In the current context in which we live the increasing generation and use of data has posed complex challenges to organisations. And the diversity and quantity of existing data are increasing, leading to the need to implement a robust data strategy, and repositories capable of storing and dealing with this data – the Data Lakes. Although the existence of this new data ecosystem brings unquestionable benefits to organisations, it is necessary to imagine and plan a set of factors behind data governance and processes where data consistency and integrity and the need for standardisation, as well as confidentiality and data security issues, stands out, and all these issues must be considered by the design of the architecture and frameworks to be implemented.
This first article focuses on the data capture and ingestion component, as this is the first challenge that arises from adopting a new data strategy.
In a less future-proof and immediatist approach, there might be the temptation to consider an ingestion framework as the heterogeneous use of parts that facilitate the implementation of diverse pipelines. However, this approach leads to scenarios where, potentially, each ingestion will be treated as a separate pipeline, something that leads to an environment that is increasingly difficult to maintain, manage and evolve. This is because there is no guarantee of reusing ingestion principles (e.g. output formats, ingestion meta-information, checks, ingestion method and information consolidation, global information flow) nor a way to obtain a more consolidated view of all configured ingestion pipelines.
Valuing these principles, Xpand IT has worked, for several years, on these aspects, i.e. the development of ingestion frameworks, where the basic principle is technologically agnostic, thus intensively leveraging the infrastructure pieces available in each client, allowing standardisation of the critical phase of data acquisition for the platform. These frameworks, despite being, in concept, a development component, are based on the principle of leveraging existing infrastructure pieces, reducing the need for specific developments whenever possible.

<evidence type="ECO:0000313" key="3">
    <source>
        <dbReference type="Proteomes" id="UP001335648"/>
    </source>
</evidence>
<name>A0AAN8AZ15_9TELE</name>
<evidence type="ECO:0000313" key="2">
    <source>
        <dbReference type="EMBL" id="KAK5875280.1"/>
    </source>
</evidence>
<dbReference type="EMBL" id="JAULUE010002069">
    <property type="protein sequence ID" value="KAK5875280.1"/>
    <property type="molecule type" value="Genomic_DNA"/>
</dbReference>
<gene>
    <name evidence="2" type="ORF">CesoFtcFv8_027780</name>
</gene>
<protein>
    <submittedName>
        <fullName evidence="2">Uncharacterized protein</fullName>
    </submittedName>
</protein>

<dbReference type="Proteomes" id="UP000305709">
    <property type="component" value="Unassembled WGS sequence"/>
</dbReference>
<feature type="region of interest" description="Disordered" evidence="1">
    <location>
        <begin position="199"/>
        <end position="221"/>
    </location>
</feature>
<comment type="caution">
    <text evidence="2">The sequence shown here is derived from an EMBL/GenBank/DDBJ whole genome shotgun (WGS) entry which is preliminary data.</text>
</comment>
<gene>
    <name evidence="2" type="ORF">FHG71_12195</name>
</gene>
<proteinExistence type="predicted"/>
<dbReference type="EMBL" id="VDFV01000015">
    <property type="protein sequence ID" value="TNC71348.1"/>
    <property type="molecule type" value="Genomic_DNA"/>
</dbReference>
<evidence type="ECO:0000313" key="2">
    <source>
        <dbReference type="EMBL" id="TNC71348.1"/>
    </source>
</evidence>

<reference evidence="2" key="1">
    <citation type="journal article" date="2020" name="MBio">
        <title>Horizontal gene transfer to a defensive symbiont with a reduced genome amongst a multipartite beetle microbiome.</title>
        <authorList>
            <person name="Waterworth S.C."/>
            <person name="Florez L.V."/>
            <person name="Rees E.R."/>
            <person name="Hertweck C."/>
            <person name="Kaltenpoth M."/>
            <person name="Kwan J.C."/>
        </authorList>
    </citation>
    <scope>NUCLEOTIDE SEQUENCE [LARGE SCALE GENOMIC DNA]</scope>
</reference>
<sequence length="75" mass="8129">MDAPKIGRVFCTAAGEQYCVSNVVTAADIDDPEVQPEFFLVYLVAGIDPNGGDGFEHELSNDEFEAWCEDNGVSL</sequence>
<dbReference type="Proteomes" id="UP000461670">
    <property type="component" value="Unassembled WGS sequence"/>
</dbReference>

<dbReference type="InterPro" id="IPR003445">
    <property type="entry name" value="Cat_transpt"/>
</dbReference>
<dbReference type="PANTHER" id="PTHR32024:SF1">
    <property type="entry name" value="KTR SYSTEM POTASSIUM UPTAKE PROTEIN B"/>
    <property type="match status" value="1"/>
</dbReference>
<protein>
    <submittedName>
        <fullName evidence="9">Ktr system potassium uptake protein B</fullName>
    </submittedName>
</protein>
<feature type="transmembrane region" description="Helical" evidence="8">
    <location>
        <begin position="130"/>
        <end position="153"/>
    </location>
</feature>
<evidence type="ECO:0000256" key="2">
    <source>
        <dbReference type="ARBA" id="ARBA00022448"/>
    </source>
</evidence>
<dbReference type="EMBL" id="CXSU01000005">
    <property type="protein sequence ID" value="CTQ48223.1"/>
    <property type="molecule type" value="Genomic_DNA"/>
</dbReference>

The following scheme represents a typical architecture for an ingestion framework:
This framework is composed of the following main modules:
? Tabular Ingestion App
? Data Curator App
? Housekeeper App
? Control & Telemetry
Tabular Ingestion App
This represents the boundary between the external information systems, where the data comes from, and the Data Lake, where the Ingestion Framework operates. All the data ingested by the framework, regardless of the source, will have to be transformed into a tabular format before they can move on to the following phases. As a general rule, it is suggested that dumps of the source data exist in some format before being transformed into a tabular format. This last case will be useful as a backup, for instance, of clickstream events coming from an event broker, in order to guarantee not only their retention but also their recoverability in case any problem is identified in the process of converting these events to tabular format. This space constitutes a Raw Zone. This application encloses a modular logic, where new types of sources can be added with the inclusion of new modules/handlers, thus allowing the extension of its application.
Data Curator App